The Lebanon City Council, despite undergoing training in the open meetings and public records law last year to settle a legal claim, must now face a judge over new allegations.
“We had given them the opportunity before and obviously they still don’t follow the law even after the training,” said Lorrie Hicks, who filed a lawsuit last week alleging new violations of the open meetings and public records statutes.
Hicks’ lawsuit outlines a Feb. 27, 2020, meeting in which the mayor’s administrative assistant, Debbie Jensen, announced she would be filling in for the mayor, who was absent, and serving as the meeting chair. The vice-chair Fred Burton was present for the meeting, but not asked to chair the meeting.
Attorney not present in closed ‘legal meeting’
At one point in the meeting, Jensen “announced there would be a ‘legal meeting’ and the five Councilmembers present followed her and Chief of Police Mike Justice into a room behind the dais and closed the door,” the lawsuit states. The public was not allowed in.
Under the Open Meetings Act, all meetings of governing bodies are required to be open. However, under the attorney-client privilege, governing bodies may meet with their attorney privately to receive advice and ask questions about pending legal matters.
But at the Feb. 27 meeting, city attorney Andy Wright was not present. The lawsuit alleges that the closed meeting was in violation of the law.
Minutes not provided for January, February meetings
The lawsuit also alleges that the city council has not provided meetings minutes. Hicks on May 7 submitted a public records request for minutes of council workshop meetings from Jan. 2 and Feb. 18.
The Open Meetings Act says “The minutes of a meeting of any such governmental body shall be promptly and fully recorded, shall be open to public inspection, and shall include, but not be limited to, a record of persons present, all motions, proposals and resolutions offered, the results of any votes taken, and a record of individual votes in the event of roll call.” [T.C.A. § 8-44-104(a)].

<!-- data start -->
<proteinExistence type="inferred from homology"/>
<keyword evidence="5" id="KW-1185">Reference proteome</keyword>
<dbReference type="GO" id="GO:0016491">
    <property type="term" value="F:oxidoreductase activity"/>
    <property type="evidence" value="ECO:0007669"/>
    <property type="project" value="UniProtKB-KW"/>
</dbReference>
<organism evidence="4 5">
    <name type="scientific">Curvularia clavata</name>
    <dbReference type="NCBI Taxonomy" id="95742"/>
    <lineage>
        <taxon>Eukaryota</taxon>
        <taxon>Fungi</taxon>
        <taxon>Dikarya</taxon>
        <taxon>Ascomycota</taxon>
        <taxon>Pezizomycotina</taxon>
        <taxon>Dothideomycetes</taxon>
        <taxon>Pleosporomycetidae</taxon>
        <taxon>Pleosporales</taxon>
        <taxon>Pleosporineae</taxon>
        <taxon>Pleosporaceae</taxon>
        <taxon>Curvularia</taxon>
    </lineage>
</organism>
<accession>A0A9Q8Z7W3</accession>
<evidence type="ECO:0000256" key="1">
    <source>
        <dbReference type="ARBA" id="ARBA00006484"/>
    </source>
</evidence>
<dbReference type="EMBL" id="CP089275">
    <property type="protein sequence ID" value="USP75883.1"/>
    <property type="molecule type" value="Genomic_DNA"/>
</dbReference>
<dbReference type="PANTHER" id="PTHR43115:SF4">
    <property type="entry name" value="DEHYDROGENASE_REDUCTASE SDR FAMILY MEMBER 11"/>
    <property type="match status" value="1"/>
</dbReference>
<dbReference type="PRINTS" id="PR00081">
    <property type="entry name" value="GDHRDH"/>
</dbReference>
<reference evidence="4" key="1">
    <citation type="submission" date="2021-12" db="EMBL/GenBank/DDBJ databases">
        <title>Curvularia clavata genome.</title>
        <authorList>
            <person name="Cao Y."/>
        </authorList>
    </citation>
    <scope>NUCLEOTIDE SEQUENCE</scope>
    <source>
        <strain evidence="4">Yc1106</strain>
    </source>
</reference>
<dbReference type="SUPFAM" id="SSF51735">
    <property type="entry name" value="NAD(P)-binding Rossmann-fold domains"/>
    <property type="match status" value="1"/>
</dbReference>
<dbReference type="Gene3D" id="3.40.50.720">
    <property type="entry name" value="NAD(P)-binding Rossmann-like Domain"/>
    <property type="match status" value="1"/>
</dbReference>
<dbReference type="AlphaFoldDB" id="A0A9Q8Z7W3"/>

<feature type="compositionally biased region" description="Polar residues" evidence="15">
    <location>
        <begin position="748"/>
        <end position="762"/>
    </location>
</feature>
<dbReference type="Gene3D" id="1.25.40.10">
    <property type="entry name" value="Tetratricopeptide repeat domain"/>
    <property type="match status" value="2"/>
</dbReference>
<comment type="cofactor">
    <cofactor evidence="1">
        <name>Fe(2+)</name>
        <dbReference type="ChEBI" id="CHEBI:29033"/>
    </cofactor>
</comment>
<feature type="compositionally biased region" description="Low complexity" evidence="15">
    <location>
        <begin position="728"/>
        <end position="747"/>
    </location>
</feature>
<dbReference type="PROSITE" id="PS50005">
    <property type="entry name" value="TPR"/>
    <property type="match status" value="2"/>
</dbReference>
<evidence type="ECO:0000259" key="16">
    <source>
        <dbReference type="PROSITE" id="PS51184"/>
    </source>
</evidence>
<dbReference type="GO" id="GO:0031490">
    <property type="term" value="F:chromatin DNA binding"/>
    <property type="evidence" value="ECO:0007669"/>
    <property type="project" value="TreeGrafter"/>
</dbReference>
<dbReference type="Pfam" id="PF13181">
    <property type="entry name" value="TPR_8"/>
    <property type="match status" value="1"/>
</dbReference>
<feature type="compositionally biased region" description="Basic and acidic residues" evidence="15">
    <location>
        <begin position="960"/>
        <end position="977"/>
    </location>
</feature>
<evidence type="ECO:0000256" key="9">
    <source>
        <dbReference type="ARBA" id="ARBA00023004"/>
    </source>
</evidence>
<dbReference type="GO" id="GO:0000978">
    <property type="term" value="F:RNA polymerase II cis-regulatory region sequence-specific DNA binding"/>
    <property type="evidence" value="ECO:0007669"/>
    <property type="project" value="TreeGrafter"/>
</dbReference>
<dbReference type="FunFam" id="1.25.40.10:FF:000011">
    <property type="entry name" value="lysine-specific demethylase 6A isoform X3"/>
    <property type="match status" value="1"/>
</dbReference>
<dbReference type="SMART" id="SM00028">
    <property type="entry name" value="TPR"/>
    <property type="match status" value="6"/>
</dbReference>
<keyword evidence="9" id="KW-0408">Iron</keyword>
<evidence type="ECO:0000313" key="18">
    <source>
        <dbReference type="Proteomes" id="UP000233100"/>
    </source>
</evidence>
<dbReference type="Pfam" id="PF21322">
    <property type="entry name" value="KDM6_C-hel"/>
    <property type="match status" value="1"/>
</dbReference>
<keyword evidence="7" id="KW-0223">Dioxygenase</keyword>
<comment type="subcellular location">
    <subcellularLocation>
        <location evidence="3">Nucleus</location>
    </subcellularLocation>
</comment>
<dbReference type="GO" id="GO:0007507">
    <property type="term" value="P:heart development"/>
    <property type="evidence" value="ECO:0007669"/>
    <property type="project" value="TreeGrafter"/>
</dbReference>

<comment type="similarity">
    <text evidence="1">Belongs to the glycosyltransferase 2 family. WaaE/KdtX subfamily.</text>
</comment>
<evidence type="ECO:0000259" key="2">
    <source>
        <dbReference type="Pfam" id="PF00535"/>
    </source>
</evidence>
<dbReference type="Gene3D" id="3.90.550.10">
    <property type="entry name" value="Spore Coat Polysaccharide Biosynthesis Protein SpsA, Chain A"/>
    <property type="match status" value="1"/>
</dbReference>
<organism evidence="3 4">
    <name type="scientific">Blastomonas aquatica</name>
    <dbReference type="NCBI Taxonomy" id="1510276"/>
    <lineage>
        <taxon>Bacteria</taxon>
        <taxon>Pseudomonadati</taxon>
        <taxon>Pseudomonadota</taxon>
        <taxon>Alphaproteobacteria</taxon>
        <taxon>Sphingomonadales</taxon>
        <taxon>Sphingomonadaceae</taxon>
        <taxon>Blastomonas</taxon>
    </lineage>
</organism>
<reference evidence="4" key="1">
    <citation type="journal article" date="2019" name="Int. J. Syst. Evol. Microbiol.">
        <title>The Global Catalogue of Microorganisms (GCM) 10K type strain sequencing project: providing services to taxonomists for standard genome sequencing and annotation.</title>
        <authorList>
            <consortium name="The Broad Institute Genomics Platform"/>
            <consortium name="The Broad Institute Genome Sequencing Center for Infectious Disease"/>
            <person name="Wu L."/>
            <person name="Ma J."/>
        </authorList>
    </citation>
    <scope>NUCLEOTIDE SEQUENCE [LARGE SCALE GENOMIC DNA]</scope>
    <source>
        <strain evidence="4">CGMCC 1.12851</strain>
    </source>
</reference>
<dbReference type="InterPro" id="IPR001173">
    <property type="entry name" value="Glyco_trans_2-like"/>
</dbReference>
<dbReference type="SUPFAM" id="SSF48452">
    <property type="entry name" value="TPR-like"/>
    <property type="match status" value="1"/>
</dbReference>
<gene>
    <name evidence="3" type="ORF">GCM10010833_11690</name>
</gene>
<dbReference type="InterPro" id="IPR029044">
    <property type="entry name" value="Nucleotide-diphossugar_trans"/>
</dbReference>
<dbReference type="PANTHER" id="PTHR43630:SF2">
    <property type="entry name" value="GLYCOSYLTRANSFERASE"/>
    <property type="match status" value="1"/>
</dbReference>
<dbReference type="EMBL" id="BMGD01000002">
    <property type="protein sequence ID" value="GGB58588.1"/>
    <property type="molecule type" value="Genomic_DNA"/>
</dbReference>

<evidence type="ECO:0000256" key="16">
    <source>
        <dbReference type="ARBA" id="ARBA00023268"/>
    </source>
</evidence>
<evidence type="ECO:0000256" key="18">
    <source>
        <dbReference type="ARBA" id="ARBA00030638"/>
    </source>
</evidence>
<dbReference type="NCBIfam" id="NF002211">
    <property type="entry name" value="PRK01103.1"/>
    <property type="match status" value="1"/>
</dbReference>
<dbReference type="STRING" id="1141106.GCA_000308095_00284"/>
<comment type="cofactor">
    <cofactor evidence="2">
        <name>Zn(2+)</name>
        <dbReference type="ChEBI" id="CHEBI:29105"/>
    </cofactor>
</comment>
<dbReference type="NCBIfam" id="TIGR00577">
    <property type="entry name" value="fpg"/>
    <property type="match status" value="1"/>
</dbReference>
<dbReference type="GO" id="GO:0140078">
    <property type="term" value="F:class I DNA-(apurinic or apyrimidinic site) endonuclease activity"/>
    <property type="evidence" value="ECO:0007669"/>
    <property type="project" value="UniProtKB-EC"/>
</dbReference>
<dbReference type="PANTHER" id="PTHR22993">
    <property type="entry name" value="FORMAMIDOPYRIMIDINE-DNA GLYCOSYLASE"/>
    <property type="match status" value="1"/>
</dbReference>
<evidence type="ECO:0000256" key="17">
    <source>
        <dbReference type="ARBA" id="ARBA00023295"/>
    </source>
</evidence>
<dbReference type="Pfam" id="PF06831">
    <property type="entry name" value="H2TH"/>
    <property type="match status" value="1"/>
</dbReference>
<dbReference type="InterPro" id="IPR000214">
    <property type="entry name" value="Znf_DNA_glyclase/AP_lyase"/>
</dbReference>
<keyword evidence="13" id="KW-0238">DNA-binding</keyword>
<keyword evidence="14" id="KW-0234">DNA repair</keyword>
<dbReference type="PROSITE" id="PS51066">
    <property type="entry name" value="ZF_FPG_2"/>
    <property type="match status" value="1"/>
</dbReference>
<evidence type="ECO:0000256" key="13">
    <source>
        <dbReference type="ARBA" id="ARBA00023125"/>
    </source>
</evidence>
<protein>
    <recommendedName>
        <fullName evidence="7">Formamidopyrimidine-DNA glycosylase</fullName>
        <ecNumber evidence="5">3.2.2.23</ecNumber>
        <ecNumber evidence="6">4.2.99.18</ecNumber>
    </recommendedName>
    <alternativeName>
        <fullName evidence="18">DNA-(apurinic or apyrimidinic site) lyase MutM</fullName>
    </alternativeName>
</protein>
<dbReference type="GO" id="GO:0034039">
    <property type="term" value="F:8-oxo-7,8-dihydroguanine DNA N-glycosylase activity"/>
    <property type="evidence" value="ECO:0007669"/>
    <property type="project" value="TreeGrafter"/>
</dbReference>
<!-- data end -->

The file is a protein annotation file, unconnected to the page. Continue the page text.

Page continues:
In addition, the public records law requires a response to a public records request within seven business days either providing the records, denying the records, or providing an estimate on when the records will be available. [See T.C.A. § 10-7-503 (a)(2)(B)]
The city has so far failed to produce minutes of the meetings.
City Council underwent open meetings training last year
Hicks has previously sought to have the Lebanon City Council follow the open meetings and public records law.
After city council members in 2019 deliberated via email on a zoning issue, Hicks hired an attorney who sent a letter to the city outlining the open meetings violations. The letter included an advisory opinion from the Office of Open Records Counsel, reinforcing that email exchanges weighing arguments for a proposed course of action relative to public business violated the law.
The city agreed to settle the matter before a lawsuit was filed. It agreed to reconsider its action on the zoning in a meeting that followed the law, essentially “curing” the previous violation.
The city also agreed to undergo training on the open meetings and public records law. They received training in August from Elisha Hodge, the former Open Records Counsel who now works with Municipal Technical Advisory Services.
Read the lawsuit here: Lorrie Hicks v. Lebanon City Council.